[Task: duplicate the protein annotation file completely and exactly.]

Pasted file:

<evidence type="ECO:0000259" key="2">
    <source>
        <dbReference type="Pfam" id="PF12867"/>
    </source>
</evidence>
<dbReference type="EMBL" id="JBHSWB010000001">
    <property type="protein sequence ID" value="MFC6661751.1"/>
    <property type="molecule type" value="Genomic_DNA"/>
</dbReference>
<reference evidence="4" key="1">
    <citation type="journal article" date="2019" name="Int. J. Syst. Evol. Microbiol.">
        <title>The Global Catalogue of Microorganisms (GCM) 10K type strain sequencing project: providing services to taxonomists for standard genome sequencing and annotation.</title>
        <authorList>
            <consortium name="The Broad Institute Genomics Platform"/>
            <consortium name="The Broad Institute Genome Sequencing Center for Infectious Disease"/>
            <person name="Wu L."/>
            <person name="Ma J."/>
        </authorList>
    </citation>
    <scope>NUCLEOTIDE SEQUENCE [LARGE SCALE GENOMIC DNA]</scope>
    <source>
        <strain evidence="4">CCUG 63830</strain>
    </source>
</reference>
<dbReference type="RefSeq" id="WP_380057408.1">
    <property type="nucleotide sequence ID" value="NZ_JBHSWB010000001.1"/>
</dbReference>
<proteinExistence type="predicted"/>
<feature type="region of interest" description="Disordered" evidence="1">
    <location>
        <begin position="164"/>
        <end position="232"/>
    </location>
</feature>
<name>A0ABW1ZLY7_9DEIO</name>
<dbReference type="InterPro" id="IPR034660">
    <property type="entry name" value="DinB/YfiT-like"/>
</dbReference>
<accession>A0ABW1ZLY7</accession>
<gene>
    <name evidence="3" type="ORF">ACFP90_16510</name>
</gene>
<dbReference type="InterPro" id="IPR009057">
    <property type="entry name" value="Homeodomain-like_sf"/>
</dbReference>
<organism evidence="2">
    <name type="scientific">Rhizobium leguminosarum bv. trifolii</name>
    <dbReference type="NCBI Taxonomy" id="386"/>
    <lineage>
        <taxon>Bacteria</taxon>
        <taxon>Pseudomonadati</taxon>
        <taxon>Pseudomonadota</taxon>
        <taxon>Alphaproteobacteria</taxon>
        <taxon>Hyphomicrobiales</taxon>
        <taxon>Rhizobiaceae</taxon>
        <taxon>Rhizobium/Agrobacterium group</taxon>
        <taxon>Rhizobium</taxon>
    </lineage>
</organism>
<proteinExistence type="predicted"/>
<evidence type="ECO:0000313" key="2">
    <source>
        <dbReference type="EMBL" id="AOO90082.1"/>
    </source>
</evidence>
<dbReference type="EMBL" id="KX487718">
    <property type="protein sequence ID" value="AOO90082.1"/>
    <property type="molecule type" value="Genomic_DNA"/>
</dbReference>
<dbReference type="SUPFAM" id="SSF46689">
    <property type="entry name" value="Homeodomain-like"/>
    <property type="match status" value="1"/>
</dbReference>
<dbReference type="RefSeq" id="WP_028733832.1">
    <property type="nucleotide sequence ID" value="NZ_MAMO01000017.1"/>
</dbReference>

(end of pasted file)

<evidence type="ECO:0000259" key="2">
    <source>
        <dbReference type="Pfam" id="PF12867"/>
    </source>
</evidence>
<dbReference type="EMBL" id="JBHSWB010000001">
    <property type="protein sequence ID" value="MFC6661751.1"/>
    <property type="molecule type" value="Genomic_DNA"/>
</dbReference>
<reference evidence="4" key="1">
    <citation type="journal article" date="2019" name="Int. J. Syst. Evol. Microbiol.">
        <title>The Global Catalogue of Microorganisms (GCM) 10K type strain sequencing project: providing services to taxonomists for standard genome sequencing and annotation.</title>
        <authorList>
            <consortium name="The Broad Institute Genomics Platform"/>
            <consortium name="The Broad Institute Genome Sequencing Center for Infectious Disease"/>
            <person name="Wu L."/>
            <person name="Ma J."/>
        </authorList>
    </citation>
    <scope>NUCLEOTIDE SEQUENCE [LARGE SCALE GENOMIC DNA]</scope>
    <source>
        <strain evidence="4">CCUG 63830</strain>
    </source>
</reference>
<dbReference type="RefSeq" id="WP_380057408.1">
    <property type="nucleotide sequence ID" value="NZ_JBHSWB010000001.1"/>
</dbReference>
<proteinExistence type="predicted"/>
<feature type="region of interest" description="Disordered" evidence="1">
    <location>
        <begin position="164"/>
        <end position="232"/>
    </location>
</feature>
<name>A0ABW1ZLY7_9DEIO</name>
<dbReference type="InterPro" id="IPR034660">
    <property type="entry name" value="DinB/YfiT-like"/>
</dbReference>
<accession>A0ABW1ZLY7</accession>
<gene>
    <name evidence="3" type="ORF">ACFP90_16510</name>
</gene>
<dbReference type="InterPro" id="IPR009057">
    <property type="entry name" value="Homeodomain-like_sf"/>
</dbReference>
<organism evidence="2">
    <name type="scientific">Rhizobium leguminosarum bv. trifolii</name>
    <dbReference type="NCBI Taxonomy" id="386"/>
    <lineage>
        <taxon>Bacteria</taxon>
        <taxon>Pseudomonadati</taxon>
        <taxon>Pseudomonadota</taxon>
        <taxon>Alphaproteobacteria</taxon>
        <taxon>Hyphomicrobiales</taxon>
        <taxon>Rhizobiaceae</taxon>
        <taxon>Rhizobium/Agrobacterium group</taxon>
        <taxon>Rhizobium</taxon>
    </lineage>
</organism>
<proteinExistence type="predicted"/>
<evidence type="ECO:0000313" key="2">
    <source>
        <dbReference type="EMBL" id="AOO90082.1"/>
    </source>
</evidence>
<dbReference type="EMBL" id="KX487718">
    <property type="protein sequence ID" value="AOO90082.1"/>
    <property type="molecule type" value="Genomic_DNA"/>
</dbReference>
<dbReference type="SUPFAM" id="SSF46689">
    <property type="entry name" value="Homeodomain-like"/>
    <property type="match status" value="1"/>
</dbReference>
<dbReference type="RefSeq" id="WP_028733832.1">
    <property type="nucleotide sequence ID" value="NZ_MAMO01000017.1"/>
</dbReference>